As Google notes, building 64-bit apps on Android enables developers to access more addressable memory space, a larger number of registers, and new instruction sets. The company elaborates:

Apps built in Java will automatically gain these benefits, with no changes to existing code. Apps built on other languages, built with the Android NDK r10b, can compile for 64-bit architectures to access the features listed above. 64-bit apps can be built by including x86_64 in the build target or use the catch all APP_ABI=all64 in your Application.mk.

While one can certainly expect security and performance benefits for the user, it’s way too early to say just how much of an impact 64-bit apps will have.

Android L, the successor to KitKat that doesn’t yet have a full dessert name, will be able to run apps on the new ART runtime, which replaces the Dalvik virtual machine Android currently relies on. ART should let apps run faster and smoother and is designed to handle more processor types, including ARM, x86, and MIPS chips. Most importantly for today’s news, it can take advantage of 64-bit chips.

Google first launched the developer preview for Android L back in June and said the final release is slated for “this fall.” The company also revealed its new Material design language, which spans not only Android, but anywhere Google offers its apps and services.


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Google's innovative search technologies connect millions of people around the world with information every day. Founded in 1998 by Stanford Ph.D. students Larry Page and Sergey Brin, Google today is a top web property in all major glob... read more »











The iPhone 6 Plus is a phablet for the Apple flock

Wednesday 24 September 2014 @ 8:30 am
The iPhone 6 Plus is a phablet for the Apple flock

Above: Apple's iPhone 6 Plus

Image Credit: Devindra Hardawar/VentureBeat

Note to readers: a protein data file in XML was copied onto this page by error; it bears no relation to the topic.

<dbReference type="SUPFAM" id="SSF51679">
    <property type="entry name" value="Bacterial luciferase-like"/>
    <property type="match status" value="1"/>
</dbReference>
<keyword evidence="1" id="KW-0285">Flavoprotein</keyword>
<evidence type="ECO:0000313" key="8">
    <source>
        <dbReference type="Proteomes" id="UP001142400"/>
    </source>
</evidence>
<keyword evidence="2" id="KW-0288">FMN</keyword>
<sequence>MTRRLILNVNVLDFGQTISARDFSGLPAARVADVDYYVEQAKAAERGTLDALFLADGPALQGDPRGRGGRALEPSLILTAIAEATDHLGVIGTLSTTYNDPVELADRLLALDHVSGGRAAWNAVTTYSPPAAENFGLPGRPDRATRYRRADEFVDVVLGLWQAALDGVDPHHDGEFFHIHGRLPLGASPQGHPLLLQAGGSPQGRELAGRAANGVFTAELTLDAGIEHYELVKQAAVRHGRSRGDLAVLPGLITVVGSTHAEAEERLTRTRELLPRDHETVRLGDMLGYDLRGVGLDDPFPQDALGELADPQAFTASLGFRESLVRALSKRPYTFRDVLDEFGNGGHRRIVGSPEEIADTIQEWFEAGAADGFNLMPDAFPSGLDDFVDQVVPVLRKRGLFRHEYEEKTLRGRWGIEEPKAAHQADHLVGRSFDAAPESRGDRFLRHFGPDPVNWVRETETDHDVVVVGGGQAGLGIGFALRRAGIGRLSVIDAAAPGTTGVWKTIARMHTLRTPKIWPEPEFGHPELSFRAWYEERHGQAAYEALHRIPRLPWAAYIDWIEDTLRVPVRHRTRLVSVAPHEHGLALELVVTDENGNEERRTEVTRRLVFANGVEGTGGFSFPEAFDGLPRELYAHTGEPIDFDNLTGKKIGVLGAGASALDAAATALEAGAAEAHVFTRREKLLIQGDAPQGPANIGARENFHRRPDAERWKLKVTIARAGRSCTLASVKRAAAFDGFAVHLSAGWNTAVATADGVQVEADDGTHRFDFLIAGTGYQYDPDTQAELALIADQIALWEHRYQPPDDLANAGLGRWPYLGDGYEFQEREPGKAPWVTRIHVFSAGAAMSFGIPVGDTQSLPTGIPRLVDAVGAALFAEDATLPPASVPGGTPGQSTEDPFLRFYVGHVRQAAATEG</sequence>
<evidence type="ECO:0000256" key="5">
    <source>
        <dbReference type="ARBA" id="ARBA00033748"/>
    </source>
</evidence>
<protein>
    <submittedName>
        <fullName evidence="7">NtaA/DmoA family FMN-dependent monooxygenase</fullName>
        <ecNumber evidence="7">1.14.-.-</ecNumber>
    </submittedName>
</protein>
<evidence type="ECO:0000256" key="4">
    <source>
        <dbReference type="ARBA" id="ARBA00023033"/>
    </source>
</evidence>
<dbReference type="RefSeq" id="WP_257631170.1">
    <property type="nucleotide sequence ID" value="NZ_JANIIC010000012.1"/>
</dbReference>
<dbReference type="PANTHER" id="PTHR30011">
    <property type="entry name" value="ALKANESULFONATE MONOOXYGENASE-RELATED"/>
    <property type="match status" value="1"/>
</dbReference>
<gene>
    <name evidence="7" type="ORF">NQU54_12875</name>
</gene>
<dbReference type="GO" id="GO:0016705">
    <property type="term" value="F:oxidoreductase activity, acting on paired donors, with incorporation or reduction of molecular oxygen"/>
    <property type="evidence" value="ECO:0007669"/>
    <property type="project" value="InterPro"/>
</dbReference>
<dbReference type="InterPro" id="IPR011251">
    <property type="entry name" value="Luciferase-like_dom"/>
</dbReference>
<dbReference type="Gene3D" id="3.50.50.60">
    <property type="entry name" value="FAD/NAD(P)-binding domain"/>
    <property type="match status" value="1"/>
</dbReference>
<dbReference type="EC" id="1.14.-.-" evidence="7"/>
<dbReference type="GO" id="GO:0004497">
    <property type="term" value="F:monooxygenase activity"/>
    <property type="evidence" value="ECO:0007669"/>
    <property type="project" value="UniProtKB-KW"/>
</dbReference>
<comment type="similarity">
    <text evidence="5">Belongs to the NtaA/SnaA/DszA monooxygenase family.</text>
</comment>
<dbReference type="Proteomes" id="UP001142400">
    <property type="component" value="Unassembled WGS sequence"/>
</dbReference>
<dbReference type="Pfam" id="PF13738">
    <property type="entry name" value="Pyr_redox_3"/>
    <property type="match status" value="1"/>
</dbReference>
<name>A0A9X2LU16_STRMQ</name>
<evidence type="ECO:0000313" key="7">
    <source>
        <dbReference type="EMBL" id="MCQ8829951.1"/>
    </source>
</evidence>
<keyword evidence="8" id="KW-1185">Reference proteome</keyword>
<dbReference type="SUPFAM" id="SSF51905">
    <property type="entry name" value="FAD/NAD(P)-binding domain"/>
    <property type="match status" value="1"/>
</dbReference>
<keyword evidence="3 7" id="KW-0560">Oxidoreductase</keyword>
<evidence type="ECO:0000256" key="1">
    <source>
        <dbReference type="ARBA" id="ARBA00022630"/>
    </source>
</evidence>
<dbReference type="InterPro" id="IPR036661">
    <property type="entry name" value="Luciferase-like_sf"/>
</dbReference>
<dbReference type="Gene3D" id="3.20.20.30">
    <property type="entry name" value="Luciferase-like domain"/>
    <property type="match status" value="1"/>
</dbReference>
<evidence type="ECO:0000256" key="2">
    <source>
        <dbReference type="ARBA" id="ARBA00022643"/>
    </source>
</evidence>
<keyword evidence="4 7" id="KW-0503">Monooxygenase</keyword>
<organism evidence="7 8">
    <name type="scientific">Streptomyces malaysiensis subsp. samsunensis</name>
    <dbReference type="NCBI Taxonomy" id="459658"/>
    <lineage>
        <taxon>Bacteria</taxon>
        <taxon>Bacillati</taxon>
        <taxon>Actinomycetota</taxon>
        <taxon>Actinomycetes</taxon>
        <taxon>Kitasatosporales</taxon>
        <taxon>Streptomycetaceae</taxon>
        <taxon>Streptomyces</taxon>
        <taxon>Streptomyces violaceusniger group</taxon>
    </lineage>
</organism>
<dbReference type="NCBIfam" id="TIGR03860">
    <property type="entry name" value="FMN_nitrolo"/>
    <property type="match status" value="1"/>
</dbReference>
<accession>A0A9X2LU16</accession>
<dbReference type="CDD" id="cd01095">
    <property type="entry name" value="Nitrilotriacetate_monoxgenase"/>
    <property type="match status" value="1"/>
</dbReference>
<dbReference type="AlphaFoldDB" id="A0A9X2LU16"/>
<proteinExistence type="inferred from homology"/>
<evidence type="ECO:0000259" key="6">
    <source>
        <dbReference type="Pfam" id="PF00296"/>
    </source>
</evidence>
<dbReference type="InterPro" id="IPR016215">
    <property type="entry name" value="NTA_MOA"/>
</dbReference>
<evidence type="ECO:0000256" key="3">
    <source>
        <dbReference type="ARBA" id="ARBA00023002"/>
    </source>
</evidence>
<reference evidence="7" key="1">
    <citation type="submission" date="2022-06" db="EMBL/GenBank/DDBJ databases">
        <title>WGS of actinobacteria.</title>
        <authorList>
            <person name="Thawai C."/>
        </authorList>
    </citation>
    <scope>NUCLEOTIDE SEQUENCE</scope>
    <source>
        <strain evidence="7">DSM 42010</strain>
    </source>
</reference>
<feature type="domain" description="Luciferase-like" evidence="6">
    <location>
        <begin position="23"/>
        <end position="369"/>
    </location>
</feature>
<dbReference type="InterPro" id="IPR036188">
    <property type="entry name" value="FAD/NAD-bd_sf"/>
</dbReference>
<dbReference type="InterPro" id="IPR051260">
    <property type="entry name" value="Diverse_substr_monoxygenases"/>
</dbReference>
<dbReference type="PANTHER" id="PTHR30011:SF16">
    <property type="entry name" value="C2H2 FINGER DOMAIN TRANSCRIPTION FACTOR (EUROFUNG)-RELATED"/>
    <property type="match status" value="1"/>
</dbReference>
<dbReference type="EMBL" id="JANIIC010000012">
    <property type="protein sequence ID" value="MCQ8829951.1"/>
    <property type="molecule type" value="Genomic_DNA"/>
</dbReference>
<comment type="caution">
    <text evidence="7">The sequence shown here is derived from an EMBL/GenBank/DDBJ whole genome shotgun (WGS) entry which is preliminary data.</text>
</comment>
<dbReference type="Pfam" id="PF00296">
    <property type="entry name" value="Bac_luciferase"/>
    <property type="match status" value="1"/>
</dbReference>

Volume Up is a regular column on consumer technology and digital ecosystems by Reticle Research principal analyst Ross Rubin.

One of the natural consequences of Android and Samsung having such high exposure is that it’s difficult to a competitor to follow in their footsteps without raising comparisons and presumption of influence.

Apple’s move into the phablet space with the iPhone 6 Plus could be chalked up to any number of reasons — better components from its preferred suppliers the rising tide of  more detailed games and high-definition video, or less desire to delineate between between iPhone and iPad in the wake of the latter’s weakening sales, for example.

But even Apple’s marketing slogan for its new phones — bigger than bigger — connotes a need to be judged against a prevailing industry standard.

When paired with Apple’s signature design, a thinner body than ever, improved battery life and the best cameras Apple has ever shipped in a smartphone, the iPhone 6 Plus is a phablet that should keep loyalists in the fold. With record-breaking opening weekend sales of 10 million units despite possible supply chain issues for the larger iPhone 6 Plus, the products have certainly resonated.

But the availability of the iPhone 6 Plus and the iPhone 6 are only one concession to Android temptation. Others exist in iOS 8. As I noted in a previous column, Apple has brought some capabilities such as custom keyboards and better sharing options, and better notifications to the iPhone to help address more choice that Android has had for some time.

But despite Apple’s stepped-up efforts to woo Android users (or at least even the migration wars that Motorola started), it likely won’t see too many jump ship en masse for a few reasons:

Competition at the high-end. Apple is most likely to pick up Android defectors at the high-end who would opt for similarly priced competitors such as the Galaxy Note 5, LG G3 and refreshed Moto X.

Strong mid-tier and low-end, Particularly among budget prepaid carriers, the iPhone 5, which represents Apple’s new low-end, still has a higher unsubsidized price. Samsung, LG and Chinese vendors are offering Android devices at prices that Apple has no desire to touch.

Google service integration. Android will still hold favor for those who want the most flexibility in their user interface or tighter integration with Google services. While some changes in iOS 8 allow Google to improve integration within its suite, it can’t achieve default app status as it can on Android.